Come on … ‘fess up. You feel guilty using $.99 shampoo because it’s really bad for your hair. And anybody knows the $24 salon variety is so much better especially for chemically treated hair, right? Wrong!

I’ve got the facts to prove it and truth to counteract lots of myths out there—plus some great tips to get you on the right path, too!

 

 

Facts

Price

Fact:  When it comes to selecting the best shampoo, the price has nothing to do with it. Some of the best are super cheap.

Mostly H2O

Fact: All shampoos are 80 to 90 percent water. The rest is detergent with a few drops of fragrance, additives, and preservatives. By the way, agua and eau are water in Spanish and French, respectively.

Detergent

Fact: There are basically two kinds of detergent found in shampoo: Anionic (harsh) and cationic (gentle).

Hype

Fact: The only part of the shampoo bottle that’s regulated by the Food and Drug Administration (FDA) is the list of ingredients. Manufacturers can make any claim they like on the unregulated portions of the label. Sometimes the hype has some merit, often it has none. Manufacturers can make just about any claim they can think up!

Myths

Build-up

Myth: Shampoo builds up on hair so you need to change brands occasionally to counteract this.

Shampoo cannot build up on hair. However, conditioners, chemical processes, and other products do build-up you may need to use a stronger type of shampoo from time to time. Or do this once a month: Mix a little baking soda with your shampoo in the palm of your hand. Shampoo as usual, rinse well. There you go. No need for an expensive “rid” product to wash away the build-up of hair spray and other products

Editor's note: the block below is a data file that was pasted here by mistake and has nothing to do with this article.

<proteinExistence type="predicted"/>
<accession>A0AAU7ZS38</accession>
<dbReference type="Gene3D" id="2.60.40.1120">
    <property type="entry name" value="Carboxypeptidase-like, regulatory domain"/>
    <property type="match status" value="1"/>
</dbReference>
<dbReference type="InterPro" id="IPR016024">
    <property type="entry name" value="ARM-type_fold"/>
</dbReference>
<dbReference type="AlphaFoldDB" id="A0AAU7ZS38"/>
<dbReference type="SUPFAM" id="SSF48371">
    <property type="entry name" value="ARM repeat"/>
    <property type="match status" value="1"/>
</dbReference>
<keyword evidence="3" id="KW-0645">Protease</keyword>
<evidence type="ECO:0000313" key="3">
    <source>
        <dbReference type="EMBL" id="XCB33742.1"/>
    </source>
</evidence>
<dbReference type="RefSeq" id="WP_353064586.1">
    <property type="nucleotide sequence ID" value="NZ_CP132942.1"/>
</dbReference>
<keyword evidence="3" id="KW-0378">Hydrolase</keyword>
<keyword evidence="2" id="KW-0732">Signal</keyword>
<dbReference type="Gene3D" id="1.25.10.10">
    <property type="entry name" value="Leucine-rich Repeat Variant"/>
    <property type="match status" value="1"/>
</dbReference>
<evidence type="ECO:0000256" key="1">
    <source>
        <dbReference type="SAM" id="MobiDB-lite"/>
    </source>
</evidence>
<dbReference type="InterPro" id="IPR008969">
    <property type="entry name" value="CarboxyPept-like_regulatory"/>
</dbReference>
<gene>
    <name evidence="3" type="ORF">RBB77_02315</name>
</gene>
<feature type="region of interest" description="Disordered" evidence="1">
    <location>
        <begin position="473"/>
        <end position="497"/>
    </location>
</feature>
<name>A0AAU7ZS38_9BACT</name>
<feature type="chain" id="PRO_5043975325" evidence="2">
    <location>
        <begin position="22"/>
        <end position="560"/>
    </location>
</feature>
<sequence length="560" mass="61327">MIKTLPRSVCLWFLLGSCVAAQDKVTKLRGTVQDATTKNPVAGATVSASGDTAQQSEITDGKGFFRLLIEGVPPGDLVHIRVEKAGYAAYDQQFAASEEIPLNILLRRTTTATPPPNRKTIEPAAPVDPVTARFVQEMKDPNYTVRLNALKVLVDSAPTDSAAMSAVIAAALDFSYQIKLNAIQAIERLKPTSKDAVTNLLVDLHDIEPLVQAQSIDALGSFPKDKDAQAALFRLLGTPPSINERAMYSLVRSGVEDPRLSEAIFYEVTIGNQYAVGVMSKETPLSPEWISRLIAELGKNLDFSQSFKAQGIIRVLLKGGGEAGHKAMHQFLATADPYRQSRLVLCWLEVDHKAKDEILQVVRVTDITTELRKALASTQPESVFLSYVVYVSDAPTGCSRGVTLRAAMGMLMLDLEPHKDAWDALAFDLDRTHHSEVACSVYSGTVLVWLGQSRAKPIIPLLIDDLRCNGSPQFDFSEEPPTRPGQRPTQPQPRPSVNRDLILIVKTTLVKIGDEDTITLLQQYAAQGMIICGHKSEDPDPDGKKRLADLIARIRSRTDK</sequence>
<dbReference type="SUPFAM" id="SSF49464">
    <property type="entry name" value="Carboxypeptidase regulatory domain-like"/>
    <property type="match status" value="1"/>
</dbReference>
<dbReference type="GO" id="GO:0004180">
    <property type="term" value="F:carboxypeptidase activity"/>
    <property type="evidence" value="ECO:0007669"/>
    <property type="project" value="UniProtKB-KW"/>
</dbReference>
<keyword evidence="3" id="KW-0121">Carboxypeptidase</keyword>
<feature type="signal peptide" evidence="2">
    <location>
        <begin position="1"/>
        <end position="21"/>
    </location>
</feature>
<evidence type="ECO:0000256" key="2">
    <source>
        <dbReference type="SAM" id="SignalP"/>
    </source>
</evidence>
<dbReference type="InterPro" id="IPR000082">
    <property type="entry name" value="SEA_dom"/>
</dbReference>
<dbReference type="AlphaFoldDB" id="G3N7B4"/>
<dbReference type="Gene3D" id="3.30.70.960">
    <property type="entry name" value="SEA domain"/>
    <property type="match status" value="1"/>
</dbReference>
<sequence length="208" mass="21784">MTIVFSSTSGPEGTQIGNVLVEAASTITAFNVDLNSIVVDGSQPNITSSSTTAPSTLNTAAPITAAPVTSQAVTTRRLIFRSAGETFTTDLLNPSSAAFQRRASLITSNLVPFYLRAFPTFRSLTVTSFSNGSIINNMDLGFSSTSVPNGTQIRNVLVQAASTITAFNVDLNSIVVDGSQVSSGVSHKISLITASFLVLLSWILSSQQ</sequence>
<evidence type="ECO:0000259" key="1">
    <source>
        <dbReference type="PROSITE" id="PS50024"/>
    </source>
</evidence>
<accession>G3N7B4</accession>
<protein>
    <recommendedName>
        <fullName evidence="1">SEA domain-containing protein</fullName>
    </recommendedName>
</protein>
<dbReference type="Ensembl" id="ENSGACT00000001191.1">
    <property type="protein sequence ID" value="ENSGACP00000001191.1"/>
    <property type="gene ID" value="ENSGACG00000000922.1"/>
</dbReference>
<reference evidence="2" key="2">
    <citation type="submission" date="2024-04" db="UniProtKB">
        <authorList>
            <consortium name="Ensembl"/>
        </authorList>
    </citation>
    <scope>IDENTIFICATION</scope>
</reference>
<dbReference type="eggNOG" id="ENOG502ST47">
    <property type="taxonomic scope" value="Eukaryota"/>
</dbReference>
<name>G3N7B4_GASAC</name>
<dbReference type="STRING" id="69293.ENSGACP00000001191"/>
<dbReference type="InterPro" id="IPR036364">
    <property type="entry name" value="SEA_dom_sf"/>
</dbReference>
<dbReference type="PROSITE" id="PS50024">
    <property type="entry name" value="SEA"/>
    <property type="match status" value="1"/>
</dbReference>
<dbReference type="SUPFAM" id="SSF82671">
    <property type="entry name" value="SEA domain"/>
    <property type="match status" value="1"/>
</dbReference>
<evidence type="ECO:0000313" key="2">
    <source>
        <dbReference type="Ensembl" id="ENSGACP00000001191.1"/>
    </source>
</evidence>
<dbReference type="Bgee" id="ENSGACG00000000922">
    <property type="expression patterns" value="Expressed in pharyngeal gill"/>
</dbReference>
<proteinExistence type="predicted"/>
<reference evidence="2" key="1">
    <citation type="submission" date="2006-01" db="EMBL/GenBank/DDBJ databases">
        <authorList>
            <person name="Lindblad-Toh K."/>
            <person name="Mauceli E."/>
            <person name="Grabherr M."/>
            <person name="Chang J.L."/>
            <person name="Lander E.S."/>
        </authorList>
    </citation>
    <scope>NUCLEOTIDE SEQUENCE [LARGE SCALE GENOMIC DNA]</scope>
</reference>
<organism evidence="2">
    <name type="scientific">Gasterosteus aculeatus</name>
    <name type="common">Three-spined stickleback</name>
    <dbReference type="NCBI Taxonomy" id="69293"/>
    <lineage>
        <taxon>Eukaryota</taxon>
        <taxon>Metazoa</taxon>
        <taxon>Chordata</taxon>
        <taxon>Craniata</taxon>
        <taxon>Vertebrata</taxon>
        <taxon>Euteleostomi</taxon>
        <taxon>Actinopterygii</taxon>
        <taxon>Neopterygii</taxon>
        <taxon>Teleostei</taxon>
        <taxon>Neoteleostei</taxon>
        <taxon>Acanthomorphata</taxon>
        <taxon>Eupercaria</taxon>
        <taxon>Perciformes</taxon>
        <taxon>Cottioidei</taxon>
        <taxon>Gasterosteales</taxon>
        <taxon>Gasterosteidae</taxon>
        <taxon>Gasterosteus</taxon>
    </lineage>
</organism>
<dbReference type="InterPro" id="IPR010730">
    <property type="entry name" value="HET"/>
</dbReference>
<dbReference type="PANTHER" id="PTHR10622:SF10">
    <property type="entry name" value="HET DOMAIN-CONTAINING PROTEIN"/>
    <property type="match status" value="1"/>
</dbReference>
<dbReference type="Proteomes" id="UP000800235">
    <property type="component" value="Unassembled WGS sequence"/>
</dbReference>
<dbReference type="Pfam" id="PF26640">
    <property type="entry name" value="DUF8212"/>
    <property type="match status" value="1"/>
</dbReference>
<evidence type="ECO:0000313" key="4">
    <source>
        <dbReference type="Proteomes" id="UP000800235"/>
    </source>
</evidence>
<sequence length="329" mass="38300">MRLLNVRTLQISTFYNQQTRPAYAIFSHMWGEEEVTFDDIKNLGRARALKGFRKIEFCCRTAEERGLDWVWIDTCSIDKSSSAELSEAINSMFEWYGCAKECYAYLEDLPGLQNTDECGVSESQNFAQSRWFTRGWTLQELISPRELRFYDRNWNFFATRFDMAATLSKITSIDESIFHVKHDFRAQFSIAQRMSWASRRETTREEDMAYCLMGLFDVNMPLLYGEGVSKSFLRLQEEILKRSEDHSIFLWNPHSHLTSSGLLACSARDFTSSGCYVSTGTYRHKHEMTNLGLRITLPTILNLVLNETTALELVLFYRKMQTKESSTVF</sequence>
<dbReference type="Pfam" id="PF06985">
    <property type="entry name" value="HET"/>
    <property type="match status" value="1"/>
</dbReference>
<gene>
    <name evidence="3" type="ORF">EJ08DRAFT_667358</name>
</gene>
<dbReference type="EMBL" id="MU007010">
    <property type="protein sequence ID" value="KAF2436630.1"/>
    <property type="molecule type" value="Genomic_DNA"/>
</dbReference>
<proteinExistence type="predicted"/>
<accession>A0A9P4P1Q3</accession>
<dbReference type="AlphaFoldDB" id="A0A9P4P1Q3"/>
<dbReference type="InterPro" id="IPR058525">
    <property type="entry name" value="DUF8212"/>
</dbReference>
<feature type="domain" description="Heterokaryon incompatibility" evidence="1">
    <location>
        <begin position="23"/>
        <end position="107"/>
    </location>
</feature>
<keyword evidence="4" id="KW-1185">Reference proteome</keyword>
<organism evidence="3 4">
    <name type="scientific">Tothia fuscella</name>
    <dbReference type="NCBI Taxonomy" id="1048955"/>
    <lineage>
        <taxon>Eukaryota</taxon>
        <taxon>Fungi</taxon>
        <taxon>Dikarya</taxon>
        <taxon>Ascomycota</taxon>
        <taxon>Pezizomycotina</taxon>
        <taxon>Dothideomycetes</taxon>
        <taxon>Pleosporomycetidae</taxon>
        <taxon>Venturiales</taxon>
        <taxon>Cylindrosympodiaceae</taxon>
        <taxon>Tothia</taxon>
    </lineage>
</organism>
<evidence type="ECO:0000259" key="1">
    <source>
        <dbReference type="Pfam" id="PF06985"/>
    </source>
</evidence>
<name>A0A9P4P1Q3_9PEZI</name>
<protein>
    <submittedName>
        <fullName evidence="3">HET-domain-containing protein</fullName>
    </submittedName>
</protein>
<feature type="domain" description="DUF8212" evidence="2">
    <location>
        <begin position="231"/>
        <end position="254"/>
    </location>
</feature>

Salon brands

Myth: Salon-brand shampoos outperform inexpensive store brands.

Not true. Salon brands may have more fragrance, foam more or have more ingredients, but all of it goes right down the drain with the detergent.

Repair and nourish

Myth: High-quality shampoo can repair and nourish damaged hair.

Hair is dead and cannot be repaired. Any hair product can only provide temporary benefits to the look and feel of hair.

No tears

Myth: Baby shampoo (no-tears) is great for adults because it is so gentle.

The detergent in baby shampoo is way too gentle and not designed for cleaning adult hair especially when a lot of styling products have been used.


RELATED: Stop Making These 5 Costly Hair Mistakes


Here’s the secret

The secret to shampoo intelligence is to know your detergents. Pay little if any attention to anything on that bottle or packaging except for the list of ingredients. Water (or some fancy name for good old H2O) will always be the first ingredient. Next comes the detergent. Examples that you might find:

  • Ammonium Lauryl Sulfate – very harsh
  • Ammonium Laureth Sulfate – harsh
  • Sodium Lauryl Sulfate (SLS) – still harsh
  • Sodium Laureth Sulfate (SLES) – mild, great choice
  • TEA Lauryl Sulfate – gentle, good choice
  • TEA Laureth Sulfate – gentle, also a good choice.

Good choices

Many in the Herbal Essences and Suave lineup of shampoos—found in most supermarkets and drug stores and online—contain the gentle option Sodium Laureth Sulfate (SLES). But don’t assume—read the labels.

With the money you save on the shampoo, buy a quality conditioner. Unlike shampoo that washes down the drain, the quality of conditioner does make a difference!


MORE: Solved: The Mystery of Hair Conditioners


Bottom line

When purchasing shampoo, consider just two things:

  1. Price
  2. Type of detergent

Interestingly, the “rinse and repeat” instruction you will read on every shampoo bottle goes back to a marketing campaign one manufacturer created to increase sales. It does that all right, and you can make your shampoo last twice as long if you skip “repeat.”